This invention provides a stent design of individual annular elements shaped so as to loosely interfit or interlock together with or without intersection and without cross-over points whereby the stent exhibits unusual flexibility.

Preferably, the annular elements are multiple independent serpentine-like rings adjacent to each other having laterally spaced segments 180 out of phase with each other to provide a stepped sequence around each ring, each segment having a wide and a narrow intermediate portion with one set of segments on one side being fitted into an adjacent set of segments on one side of an adjacent serpentine ring to interlock the rings together against longitudinal separation thus forming a flexible cylindrical or tubular structure.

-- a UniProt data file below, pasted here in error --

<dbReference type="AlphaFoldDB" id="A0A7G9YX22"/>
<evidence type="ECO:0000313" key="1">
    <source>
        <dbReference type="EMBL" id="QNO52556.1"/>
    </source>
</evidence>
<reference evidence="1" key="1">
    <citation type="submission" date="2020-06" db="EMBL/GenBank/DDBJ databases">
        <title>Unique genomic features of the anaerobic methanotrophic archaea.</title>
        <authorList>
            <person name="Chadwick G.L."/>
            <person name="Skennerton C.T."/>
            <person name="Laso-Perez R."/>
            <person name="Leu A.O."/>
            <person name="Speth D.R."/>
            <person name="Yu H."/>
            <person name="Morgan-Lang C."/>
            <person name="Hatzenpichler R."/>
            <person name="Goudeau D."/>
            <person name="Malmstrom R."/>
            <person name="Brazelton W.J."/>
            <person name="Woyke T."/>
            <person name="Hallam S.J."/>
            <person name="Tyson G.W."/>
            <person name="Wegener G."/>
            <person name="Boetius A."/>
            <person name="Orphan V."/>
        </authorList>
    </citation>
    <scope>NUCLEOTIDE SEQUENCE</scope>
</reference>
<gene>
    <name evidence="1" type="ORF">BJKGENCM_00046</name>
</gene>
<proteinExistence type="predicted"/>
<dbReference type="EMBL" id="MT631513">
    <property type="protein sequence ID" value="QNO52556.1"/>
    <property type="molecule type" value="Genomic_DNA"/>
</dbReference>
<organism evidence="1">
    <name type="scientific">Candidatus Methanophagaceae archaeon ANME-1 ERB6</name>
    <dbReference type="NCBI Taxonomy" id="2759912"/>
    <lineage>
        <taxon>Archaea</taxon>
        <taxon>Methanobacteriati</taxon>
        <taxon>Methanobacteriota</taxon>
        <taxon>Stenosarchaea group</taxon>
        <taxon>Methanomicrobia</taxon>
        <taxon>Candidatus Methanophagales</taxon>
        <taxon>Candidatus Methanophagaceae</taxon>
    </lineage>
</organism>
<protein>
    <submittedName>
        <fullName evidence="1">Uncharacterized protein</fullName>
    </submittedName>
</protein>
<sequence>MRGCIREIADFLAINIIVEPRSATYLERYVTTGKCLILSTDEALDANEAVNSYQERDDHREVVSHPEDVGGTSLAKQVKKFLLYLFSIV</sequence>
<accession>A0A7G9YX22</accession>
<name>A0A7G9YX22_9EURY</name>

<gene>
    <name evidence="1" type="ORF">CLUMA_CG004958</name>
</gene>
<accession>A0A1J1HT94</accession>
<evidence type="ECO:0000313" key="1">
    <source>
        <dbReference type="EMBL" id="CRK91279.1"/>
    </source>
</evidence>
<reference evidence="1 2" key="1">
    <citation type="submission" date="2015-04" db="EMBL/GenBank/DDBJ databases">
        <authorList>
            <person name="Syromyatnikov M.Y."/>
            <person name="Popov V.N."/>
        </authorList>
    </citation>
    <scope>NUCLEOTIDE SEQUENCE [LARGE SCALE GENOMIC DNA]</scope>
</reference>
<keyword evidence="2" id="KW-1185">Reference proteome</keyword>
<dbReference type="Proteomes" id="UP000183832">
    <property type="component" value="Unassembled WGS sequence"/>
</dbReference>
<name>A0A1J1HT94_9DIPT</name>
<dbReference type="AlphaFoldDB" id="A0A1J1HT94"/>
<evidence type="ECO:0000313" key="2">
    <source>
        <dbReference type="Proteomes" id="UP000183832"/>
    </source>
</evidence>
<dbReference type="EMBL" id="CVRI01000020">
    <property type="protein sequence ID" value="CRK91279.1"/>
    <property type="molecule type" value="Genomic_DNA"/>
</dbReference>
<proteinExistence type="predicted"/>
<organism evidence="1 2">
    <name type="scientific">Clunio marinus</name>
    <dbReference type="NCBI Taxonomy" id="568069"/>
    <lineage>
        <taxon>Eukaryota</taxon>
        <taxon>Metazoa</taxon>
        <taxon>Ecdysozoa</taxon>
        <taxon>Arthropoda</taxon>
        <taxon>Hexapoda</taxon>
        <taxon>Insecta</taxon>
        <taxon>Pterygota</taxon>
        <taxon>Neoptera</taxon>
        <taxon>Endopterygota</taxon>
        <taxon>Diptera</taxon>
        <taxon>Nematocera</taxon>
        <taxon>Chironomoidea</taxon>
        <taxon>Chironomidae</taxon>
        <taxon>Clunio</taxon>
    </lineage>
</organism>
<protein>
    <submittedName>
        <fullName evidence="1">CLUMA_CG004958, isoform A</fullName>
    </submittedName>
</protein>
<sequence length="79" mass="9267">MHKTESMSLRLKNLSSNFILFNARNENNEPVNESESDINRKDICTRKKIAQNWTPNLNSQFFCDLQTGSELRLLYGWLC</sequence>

In another aspect of the invention, the edges of the annular rings may be formed at an angle with respect to the center line of the tubular stent configuration rather than aligned therewith as in the prior art. By fabricating the stent with such angular side walls “off center” the rings will interlock with one another against radial separation if moved radially in or out with respect to the stent centerline.


FIG. 1 is an unrolled flattened plan of a stent according to a preferred form of the invention;

FIG. 2 is an enlarged portion of FIG. 1 showing in detail the loosely interlocked serpentine rings;

FIG. 3 is an enlarged fragmentary showing of a form of the invention having segments with angular side walls;

FIGS. 4 and 5 are end views of a stent showing their cylindrical construction and the unique cross-sectional shapes of the struts;